In a perfect world, you’re never going to be forced to sell any of your investments, because you know the company is just too good and your investment is just too valuable to part ways with. But at the same time, while we all strive for those “perfect” scenarios, the reality is life — and investing — are far from perfect, and there are inevitably going to be circumstances where you are better off parting ways with an investment than holding it into eternity. Here are three circumstances where you might be better off being a seller. Your stock has…
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In a perfect world, you’re never going to be forced to sell any of your investments, because you know the company is just too good and your investment is just too valuable to part ways with.
But at the same time, while we all strive for those “perfect” scenarios, the reality is life — and investing — are far from perfect, and there are inevitably going to be circumstances where you are better off parting ways with an investment than holding it into eternity.
Here are three circumstances where you might be better off being a seller.
Your stock has reached your price target
When making an investment in the stock of a publicly traded company, it’s always best to go in with a game plan ahead of time. Not only does that mean taking a look at what you are going to do if things don’t work out — like, for example, entering a stop-loss on your position — but it also means you need to account for what you are going to do if things do go your way.
When you make an investment, you should have an idea of what you think the company is worth. This is your estimate of “fair value” and can also act as your “target price,” or the price that you think the security will trade at in the future.
It’s called a target price, because once you do hit that threshold — whether it’s in a few months or even if it’s a few years — you’ve done your job, and it may be time to move on to your next venture.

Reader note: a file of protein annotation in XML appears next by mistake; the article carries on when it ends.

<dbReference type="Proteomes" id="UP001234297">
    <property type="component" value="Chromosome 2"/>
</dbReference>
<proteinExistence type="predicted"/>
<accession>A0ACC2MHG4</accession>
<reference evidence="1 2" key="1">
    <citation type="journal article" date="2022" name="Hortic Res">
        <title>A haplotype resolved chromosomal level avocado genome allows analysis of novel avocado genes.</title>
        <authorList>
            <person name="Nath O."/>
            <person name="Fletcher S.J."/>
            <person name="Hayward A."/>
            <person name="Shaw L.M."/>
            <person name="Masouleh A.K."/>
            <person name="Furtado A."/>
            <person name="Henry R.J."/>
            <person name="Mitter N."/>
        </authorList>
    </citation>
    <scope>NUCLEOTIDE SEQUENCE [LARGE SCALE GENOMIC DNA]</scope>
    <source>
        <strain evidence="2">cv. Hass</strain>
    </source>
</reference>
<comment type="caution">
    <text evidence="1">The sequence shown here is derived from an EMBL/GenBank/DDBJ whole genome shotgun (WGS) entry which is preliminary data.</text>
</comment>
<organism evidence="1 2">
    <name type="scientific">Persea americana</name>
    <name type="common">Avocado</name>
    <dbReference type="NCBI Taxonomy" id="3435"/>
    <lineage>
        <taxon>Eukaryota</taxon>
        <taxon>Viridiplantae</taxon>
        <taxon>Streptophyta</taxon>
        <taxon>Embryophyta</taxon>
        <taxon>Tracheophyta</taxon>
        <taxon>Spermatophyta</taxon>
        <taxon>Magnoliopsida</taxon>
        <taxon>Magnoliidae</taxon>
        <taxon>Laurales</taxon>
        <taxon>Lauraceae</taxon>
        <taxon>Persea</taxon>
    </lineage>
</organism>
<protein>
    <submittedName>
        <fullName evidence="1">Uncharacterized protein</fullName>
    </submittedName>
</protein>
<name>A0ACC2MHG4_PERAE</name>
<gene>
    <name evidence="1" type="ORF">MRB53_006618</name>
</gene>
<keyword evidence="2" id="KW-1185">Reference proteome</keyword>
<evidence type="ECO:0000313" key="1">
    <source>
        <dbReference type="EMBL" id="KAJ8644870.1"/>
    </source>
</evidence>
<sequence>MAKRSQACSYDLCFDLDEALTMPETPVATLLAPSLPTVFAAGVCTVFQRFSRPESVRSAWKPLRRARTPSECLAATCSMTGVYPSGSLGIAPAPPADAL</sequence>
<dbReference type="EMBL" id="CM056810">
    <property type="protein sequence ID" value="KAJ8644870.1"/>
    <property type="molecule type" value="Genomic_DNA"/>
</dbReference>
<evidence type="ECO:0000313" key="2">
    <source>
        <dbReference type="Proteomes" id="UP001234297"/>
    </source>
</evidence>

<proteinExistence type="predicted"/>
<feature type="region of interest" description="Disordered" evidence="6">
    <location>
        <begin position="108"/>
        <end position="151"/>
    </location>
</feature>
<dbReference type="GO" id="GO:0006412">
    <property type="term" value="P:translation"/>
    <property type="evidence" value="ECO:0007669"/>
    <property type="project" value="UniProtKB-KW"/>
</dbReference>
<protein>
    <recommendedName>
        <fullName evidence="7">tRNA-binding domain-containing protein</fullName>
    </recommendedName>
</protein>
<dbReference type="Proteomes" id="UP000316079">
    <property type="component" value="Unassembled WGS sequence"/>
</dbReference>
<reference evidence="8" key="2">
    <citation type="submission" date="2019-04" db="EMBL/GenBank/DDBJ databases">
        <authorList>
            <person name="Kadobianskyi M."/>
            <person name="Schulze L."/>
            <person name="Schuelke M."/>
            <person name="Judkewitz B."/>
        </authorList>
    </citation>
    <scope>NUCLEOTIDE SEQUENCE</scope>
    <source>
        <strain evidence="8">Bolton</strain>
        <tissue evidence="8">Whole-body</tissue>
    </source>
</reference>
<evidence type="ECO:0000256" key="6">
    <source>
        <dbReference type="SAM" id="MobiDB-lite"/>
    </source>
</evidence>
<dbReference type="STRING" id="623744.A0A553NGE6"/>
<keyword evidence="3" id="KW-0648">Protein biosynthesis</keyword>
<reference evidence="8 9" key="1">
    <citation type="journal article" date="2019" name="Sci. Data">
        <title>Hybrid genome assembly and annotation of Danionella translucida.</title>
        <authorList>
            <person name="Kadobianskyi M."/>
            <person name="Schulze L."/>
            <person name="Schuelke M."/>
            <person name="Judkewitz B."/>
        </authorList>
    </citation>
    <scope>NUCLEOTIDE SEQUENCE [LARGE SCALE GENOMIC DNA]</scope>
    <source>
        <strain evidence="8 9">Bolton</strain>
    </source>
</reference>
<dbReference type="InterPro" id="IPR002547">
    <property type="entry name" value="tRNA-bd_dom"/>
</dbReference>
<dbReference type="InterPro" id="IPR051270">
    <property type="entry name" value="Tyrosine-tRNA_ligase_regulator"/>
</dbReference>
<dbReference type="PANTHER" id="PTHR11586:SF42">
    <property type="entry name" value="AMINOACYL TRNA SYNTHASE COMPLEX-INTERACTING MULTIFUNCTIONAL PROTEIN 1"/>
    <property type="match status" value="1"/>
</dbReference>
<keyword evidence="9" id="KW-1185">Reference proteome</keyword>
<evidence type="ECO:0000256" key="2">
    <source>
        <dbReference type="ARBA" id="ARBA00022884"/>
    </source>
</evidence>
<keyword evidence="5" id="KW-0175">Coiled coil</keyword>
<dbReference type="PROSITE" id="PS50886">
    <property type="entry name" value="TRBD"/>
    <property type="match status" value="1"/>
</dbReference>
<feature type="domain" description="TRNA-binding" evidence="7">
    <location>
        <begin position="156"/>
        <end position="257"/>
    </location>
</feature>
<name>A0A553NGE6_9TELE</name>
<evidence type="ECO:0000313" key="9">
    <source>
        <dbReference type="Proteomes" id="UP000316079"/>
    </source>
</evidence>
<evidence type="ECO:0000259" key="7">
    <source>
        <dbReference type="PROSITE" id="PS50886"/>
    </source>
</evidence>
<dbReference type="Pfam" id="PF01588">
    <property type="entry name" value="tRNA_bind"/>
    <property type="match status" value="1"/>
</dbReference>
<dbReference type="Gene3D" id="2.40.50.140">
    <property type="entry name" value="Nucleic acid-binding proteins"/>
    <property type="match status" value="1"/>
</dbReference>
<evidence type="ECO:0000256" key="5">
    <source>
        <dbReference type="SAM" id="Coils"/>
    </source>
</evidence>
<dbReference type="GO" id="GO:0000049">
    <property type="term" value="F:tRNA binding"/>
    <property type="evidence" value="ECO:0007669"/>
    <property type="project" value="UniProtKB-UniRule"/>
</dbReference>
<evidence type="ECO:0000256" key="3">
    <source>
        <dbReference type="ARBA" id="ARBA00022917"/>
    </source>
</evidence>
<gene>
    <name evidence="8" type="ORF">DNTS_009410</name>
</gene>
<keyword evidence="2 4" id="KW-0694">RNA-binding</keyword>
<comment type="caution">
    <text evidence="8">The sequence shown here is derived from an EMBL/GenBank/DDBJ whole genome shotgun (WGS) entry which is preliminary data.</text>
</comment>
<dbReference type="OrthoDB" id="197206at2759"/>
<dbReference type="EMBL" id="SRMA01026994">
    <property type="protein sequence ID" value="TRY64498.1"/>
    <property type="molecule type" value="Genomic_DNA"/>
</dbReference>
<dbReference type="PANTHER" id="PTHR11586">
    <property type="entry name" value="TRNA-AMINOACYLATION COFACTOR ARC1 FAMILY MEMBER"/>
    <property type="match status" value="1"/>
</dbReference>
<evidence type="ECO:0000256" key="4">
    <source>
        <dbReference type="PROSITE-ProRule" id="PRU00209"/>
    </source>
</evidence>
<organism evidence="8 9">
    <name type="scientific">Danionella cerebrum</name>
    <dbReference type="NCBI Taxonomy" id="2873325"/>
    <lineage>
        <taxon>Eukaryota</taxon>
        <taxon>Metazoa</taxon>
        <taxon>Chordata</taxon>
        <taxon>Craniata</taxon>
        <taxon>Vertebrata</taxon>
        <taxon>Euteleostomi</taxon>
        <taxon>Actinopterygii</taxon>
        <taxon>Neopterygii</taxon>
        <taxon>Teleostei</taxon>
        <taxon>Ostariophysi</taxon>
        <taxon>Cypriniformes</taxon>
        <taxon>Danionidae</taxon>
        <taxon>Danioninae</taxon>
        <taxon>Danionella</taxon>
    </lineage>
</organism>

Your stock has just experienced a dramatic run up in its share price
This point is admittedly a bit more debatable, as there are those out there who will argue that you will do yourself more harm than good in over-trading, or trading more than you should.
If you’re one of the people who subscribe to the more straightforward “buy-and-hold” theory, this point may not be for you.
But if you identify yourself as a more of an “active” trader, and your shares have experienced an unexpected or unprecedented rise in their value, you may want to consider at least trimming some of those newfound profits off the top and selling some, if not all, of your position.
Then you can use those profits to fund your next greatest idea or alternatively reinvest them back into the same company if, down the road, the stock experiences a bit of a pullback.
There’s been a change in the company’s industry, its fundamentals, or its management
There are quite a few things to be on the lookout for here.
One could be a major shift to your company’s industry, such as the threat of e-commerce to traditional brick-and-mortar retailers like Walmart Inc. (NYSE:WMT) and Bed Bath & Beyond Inc. (NASDAQ:BBBY), or it could be technological advancement, like self-driving cars and how that could potentially impact auto parts suppliers like Magna International Inc. (TSX:MG)(NYSE:MGA) or Martinrea International Inc. (TSX:MRE).
Another factor to be on the lookout for is a change in the underlying fundamentals of a company. This could be a decline in sales or profits — particularly troublesome if it appears that management doesn’t have a plan in place to address the issue.
Finally, you’ll also want to be on the lookout for any significant changes in the company’s management.
For example, earlier this year Canadian National Railway (TSX:CNR)(NYSE:CNI) announced that its CEO Luc Jobin would be stepping down to be replaced by interim-CEO Jean Jacques Ruest, who has been with the company for the last 22 years.
Sometimes a change is needed at the top, but at the same time, implementing new change usually takes time, and turnover in the C-suites certainly warrants extra attention if it happens to be taking place at the offices of one of your portfolio’s holdings.
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Fool contributor Jason Phillips has no position in any of the stocks mentioned. David Gardner owns shares of Canadian National Railway. The Motley Fool owns shares of Canadian National Railway. Canadian National Railway and Magna are recommendations of Stock Advisor Canada.